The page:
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At the 1989 Combine, Deion Sanders told the Giants where to stick their test

2007 NFL Draft - April 28, 2007

Former NFL great Deon Sanders opens the NFL Draft at the Radio City Music Hall, April 28, 2007. (Photo by Richard Schultz/NFLPhotoLibrary)

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George Young, the longtime General Manager of the Giants, was famous for his obsession with testing players. Young is credited with making the Wonderlic test part of the standard Scouting Combine experience, and Young also implemented a two-hour written test that was supposed to serve as a psychological assessment of prospective players.

When Deion Sanders saw that two-hour test, he knew it was not for him.

Sanders, the Hall of Fame cornerback who went fifth overall in the 1989 draft, said on NFL Network that when he was at the Scouting Combine, he had a very brief interaction with the Giants that he put to an end when he saw the test they wanted him to take.

“They sat me down and gave me a thick book,” Sanders recalled. “I mean, this thing was thicker than a phone book. I said, ‘What’s this?’ They said, ‘This is our test that we give all the players.’ I said, ‘Excuse me, what pick do you have in the draft?’ They said, I think, 10th [actually 18th]. I said, ‘I’ll be gone before then. I’ll see y’all later. I ain’t got time for this.’ That’s a true story.”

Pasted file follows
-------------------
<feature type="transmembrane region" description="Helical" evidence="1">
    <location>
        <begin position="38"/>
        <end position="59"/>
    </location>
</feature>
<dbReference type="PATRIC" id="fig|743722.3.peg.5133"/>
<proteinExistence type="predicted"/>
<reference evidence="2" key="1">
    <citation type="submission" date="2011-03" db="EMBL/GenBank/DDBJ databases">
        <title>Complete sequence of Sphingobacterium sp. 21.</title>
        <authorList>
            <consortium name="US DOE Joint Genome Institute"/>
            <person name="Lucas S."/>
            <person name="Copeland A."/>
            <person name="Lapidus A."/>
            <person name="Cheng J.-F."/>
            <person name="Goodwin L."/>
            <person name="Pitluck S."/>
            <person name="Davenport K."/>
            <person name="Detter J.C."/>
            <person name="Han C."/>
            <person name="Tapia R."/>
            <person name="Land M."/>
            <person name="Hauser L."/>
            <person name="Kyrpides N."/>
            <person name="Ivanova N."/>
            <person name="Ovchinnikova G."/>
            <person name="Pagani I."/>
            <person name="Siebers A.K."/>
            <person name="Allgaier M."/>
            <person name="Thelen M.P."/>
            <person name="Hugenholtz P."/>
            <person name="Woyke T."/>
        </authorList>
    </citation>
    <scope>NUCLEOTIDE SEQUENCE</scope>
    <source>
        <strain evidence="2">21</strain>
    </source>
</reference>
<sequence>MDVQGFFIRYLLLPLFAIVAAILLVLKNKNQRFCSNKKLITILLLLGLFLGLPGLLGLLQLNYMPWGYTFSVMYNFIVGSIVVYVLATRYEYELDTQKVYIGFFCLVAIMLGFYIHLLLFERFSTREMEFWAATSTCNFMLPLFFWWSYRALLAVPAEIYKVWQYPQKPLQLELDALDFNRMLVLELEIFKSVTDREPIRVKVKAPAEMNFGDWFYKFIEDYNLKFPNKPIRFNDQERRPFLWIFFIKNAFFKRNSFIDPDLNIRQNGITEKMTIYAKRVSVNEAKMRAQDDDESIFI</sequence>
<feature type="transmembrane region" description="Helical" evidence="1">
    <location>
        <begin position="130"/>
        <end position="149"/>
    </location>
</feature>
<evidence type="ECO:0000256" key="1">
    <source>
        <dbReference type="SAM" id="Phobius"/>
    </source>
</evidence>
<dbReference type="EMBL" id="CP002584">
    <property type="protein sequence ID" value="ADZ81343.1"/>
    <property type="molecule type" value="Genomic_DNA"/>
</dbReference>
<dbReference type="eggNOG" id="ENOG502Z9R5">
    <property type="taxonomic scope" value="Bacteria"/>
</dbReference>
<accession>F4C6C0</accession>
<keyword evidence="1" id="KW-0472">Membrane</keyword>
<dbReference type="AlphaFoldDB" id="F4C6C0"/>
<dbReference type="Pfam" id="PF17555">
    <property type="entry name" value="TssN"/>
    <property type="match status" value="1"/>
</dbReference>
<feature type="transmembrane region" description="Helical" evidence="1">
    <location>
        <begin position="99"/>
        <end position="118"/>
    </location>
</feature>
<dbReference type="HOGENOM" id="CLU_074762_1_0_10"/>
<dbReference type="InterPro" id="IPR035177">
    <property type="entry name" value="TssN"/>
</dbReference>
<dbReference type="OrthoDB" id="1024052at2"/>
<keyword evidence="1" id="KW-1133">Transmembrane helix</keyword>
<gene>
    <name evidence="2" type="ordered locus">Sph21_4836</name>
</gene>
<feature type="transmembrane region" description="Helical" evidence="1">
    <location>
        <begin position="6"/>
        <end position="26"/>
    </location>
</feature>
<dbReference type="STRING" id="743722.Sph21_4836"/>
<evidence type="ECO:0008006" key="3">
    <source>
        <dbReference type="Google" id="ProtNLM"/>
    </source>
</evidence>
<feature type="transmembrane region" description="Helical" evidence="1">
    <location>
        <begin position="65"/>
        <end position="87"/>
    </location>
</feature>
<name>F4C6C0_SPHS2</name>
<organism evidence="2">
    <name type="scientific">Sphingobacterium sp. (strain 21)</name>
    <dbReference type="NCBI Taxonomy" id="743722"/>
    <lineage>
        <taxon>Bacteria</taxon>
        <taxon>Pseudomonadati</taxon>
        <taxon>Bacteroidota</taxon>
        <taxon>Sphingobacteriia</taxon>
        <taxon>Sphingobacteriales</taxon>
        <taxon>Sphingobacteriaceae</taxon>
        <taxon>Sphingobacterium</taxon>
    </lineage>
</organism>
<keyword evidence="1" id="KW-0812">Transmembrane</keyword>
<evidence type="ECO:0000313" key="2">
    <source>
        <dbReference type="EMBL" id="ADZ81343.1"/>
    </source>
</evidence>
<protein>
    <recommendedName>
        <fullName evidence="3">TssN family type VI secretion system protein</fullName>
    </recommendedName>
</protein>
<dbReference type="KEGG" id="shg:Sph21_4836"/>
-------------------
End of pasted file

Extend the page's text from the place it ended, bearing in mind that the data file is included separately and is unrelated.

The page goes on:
Sanders was far from the only person who had a problem with the test the Giants forced on players: When coach Dan Reeves left the Giants at the end of the 1996 season, he blamed Young’s test for many of the team’s personnel failures, saying that he just fundamentally disagreed with Young wasting everyone’s time with such a long exam when there was so much more important information that could be gleaned from simply watching the player’s college tape.

“My contention is that a young man in college who goes to a Combine and has to go through all kinds of tests in the Combine and then you ask him to sit down and take a two-hour test, he’s not that excited,” Reeves said. “So how valid is a two-hour test?

Sanders recognized that to him, it wasn’t valid at all, because there was no way he was going to fall far enough in the draft for the Giants to take him anyway. It’s actually a little surprising that more star players don’t do what Sanders did. If you’re confident that what you put on tape shows you’re a great player, you’re free to respectfully tell teams that you’re not going to allow them to poke and prod you, physically or mentally. Sanders knew that his greatness on the field gave him the freedom to tell the Giants where to stick their test.